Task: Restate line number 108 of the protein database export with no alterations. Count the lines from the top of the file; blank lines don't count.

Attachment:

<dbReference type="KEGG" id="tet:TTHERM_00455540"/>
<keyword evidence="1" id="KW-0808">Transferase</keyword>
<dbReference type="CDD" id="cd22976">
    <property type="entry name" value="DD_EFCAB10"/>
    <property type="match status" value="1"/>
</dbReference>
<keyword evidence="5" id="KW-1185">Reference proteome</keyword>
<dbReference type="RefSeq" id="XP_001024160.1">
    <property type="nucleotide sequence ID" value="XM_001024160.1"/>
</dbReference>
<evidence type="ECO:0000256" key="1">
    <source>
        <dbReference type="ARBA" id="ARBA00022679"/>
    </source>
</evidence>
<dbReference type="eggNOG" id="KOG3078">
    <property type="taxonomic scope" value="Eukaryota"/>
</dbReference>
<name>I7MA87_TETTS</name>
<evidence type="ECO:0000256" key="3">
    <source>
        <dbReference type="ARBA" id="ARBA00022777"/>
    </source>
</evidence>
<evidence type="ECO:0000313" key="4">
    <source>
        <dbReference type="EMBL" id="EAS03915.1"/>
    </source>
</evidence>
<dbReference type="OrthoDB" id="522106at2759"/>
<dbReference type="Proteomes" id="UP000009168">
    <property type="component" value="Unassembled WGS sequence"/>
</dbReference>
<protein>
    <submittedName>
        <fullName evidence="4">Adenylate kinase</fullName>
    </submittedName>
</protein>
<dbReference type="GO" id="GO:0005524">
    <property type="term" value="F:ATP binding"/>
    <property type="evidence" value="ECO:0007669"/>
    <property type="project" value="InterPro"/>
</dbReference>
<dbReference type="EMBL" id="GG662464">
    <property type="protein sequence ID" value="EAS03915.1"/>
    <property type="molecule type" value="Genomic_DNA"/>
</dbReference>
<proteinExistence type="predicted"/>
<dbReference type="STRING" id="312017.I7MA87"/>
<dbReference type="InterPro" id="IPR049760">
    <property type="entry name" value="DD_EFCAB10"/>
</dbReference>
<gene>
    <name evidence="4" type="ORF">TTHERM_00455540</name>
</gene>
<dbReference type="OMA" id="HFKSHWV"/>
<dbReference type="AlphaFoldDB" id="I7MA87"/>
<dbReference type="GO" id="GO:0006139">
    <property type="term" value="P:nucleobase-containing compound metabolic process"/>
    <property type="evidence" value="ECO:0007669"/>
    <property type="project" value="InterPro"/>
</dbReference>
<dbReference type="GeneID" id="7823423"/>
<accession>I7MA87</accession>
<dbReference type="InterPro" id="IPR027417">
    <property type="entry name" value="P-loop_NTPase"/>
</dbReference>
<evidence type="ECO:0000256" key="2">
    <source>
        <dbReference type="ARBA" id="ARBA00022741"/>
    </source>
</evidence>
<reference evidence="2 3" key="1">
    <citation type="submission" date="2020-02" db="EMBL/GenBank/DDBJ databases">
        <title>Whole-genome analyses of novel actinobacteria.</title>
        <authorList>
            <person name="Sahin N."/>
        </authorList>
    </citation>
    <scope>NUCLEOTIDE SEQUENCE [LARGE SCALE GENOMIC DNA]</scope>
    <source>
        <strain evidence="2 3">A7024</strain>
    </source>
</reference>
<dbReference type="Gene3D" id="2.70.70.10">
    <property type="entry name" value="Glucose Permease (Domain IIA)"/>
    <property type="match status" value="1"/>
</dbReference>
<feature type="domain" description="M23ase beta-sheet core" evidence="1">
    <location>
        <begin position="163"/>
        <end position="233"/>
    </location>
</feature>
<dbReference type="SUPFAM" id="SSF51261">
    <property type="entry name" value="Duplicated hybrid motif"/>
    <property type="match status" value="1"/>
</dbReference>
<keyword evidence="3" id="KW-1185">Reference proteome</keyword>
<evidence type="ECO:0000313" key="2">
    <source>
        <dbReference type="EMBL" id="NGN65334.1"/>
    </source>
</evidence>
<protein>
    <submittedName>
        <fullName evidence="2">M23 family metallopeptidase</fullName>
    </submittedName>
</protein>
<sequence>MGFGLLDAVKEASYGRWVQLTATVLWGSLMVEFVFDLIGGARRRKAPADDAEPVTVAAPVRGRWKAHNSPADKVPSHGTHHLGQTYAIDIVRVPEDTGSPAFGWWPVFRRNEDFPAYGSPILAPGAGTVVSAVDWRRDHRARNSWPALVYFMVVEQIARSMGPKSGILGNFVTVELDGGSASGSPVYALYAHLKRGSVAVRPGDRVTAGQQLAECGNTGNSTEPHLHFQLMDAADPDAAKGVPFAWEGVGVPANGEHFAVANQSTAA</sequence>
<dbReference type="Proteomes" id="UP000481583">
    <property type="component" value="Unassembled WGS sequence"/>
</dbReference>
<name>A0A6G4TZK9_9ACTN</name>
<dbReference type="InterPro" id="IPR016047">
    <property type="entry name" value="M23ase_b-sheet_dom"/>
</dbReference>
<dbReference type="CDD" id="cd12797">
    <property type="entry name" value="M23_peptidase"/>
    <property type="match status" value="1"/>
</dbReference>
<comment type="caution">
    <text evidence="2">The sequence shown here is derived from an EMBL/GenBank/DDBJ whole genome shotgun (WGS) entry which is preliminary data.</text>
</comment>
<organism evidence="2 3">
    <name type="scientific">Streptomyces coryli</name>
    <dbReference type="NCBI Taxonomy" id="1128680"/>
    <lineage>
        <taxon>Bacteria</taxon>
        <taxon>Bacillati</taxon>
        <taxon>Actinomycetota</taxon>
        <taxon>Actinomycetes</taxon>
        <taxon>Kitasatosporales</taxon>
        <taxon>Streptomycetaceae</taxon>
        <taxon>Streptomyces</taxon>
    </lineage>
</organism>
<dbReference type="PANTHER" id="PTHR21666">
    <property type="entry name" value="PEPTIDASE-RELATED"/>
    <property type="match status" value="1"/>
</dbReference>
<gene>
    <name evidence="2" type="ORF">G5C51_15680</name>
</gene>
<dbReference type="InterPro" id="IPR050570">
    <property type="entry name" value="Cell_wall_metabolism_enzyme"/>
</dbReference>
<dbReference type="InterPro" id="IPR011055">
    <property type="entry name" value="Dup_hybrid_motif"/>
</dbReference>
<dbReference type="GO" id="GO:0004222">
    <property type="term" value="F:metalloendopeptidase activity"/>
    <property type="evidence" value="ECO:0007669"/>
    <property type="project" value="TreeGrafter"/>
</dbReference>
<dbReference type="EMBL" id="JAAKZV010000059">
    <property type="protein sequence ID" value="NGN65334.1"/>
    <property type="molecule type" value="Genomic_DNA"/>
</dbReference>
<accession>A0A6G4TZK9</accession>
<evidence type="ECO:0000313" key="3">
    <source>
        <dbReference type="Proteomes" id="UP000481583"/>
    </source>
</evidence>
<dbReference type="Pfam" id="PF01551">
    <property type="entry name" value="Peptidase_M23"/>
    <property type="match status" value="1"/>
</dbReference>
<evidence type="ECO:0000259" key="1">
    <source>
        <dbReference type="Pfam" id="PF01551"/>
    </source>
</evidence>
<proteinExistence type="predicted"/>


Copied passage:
    </submittedName>